Old Town industrial heritage makes way for student flats
January 16 2019
London-based residential developer Summix and 3DReid Architects have put forward new plans for 91 purpose-built student flats off Edinburgh’s historic Canongate, supplanting a previous bid to deliver 115 student homes.
This time round the vacant Old Town site, adjacent to the A-listed Canongate Kirk, will play host to a brick-clad new build behind the retained façade of a former gasworls on Old Tolbooth Wynd, which would have been swept away under prior plans. Other industrial buildings, latterly used as office space, will be demolished as before.
In a statement outlining the architectural considerations behind the design 3DReid wrote: "The footprint of the building takes cognisance of the existing structures and spaces, enhancing permeability across the site by way of a continuation of the Old Town’s characteristic close and court arrangement. Pronounced level changes across the site have been reconciled to ensure ease of access throughout, with the articulation of its massing being such to stitch the development into the predominant urban grain of the wider conservation area.
"A significant portion of the historic built fabric has been maintained, the proposed development inserted into this in a manner that makes entirely legible new and old. This continuing the condition of layered construction that is currently evident, with Victorian-era brick buildings situated on stone rubble structures associated with the earlier Magdelene Asylum and bowling green that once occupied the site.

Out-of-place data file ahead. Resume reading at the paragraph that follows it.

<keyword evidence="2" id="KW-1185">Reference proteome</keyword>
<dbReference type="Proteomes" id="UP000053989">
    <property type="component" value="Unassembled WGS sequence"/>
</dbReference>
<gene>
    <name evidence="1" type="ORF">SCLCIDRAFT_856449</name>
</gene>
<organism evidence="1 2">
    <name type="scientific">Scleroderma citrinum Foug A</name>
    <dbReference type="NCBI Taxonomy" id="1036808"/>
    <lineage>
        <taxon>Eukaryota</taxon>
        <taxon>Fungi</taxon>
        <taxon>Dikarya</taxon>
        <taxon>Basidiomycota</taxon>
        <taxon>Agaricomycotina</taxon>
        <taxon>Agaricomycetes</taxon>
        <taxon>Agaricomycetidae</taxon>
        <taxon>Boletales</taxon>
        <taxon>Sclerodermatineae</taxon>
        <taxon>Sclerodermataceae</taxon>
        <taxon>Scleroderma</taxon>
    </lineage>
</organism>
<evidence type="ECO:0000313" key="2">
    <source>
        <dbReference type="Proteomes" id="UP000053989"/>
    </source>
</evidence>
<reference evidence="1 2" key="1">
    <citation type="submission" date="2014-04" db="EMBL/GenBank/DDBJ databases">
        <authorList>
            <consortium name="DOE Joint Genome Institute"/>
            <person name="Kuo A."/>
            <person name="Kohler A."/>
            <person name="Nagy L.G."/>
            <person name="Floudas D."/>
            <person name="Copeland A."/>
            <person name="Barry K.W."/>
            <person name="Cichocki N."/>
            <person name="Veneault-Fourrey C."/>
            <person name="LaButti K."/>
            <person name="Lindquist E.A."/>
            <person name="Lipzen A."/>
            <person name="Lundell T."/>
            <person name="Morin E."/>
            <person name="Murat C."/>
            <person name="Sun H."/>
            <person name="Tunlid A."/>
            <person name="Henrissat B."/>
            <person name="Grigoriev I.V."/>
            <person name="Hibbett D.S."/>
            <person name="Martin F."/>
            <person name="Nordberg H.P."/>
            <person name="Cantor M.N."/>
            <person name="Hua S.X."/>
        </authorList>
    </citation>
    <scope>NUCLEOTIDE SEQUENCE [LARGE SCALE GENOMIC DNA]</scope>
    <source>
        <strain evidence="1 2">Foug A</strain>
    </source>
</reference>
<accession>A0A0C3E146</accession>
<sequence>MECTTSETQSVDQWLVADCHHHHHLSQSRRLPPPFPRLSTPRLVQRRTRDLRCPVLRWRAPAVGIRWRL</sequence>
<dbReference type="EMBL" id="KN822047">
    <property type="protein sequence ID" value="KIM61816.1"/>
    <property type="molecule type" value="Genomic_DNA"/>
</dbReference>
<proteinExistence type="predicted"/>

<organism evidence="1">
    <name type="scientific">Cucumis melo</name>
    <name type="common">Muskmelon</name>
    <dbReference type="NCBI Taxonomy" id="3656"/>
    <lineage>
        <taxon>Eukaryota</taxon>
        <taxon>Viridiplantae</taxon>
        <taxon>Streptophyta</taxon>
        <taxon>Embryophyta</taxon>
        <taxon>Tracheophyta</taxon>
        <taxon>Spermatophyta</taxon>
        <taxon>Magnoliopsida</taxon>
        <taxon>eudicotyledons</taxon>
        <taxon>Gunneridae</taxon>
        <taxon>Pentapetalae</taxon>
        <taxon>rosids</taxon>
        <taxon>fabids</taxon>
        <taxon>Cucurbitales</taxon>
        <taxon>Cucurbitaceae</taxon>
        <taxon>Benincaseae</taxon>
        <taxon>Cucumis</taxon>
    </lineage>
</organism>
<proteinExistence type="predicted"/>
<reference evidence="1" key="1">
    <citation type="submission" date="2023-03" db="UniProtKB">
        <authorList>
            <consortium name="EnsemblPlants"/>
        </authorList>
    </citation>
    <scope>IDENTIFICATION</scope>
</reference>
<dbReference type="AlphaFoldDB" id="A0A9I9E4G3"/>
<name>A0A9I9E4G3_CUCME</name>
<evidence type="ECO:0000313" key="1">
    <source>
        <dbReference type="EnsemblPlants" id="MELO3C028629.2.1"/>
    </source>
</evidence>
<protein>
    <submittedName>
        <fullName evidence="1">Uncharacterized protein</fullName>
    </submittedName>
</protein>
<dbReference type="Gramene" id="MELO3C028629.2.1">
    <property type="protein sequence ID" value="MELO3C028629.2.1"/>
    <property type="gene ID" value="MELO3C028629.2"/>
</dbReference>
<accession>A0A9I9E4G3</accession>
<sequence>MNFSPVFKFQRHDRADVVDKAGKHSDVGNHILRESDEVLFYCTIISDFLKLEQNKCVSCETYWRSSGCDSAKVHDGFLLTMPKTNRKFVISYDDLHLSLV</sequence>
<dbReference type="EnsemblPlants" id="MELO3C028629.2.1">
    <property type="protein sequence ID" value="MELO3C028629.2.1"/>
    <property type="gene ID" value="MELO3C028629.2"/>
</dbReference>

"A community space is also included, with direct access to Old Tolbooth Wynd, providing activity and presence to the street, enlivening a currently dark, somewhat intimidating route."
The scheme adds to ongoing regeneration in the area led by the New Waverley development.
Neither one thing nor the other and what is being kept isn’t that great.
It just smacks of posturing to tick planning policy boxes.
And it looks like an Italian morgue.
In this distinctive, evocative setting, the Old Town (clue in the name) which buildings contribute more to the nature of this place? The existing structures, repairable and reusable, or the proposed new buildings, which could as readily sit anywhere else? Has the time come to admit that profit-taking is less important than uniqueness of place?
Having said all of that; I like the proportions and as "mainly blank" facades on student res go- these are nice ones. The site plan is hard to read, but it might look nice up on someone’s wall?
Italian Morgue; is also such a good description, stylish but vacuous , but then the developer, Summix , are a banker, someone who used to develop 'toys' someone else from 'toy' background and vague consultants to investors and developers, all good at making profit but
no designers, no thinkers, no track record with real involvement of anything meaningful. Slightly more relevant people further down the food chain but , "You gets what yah pay for - roll up roll up ".
Bye bye Old Town been nice knowing you.
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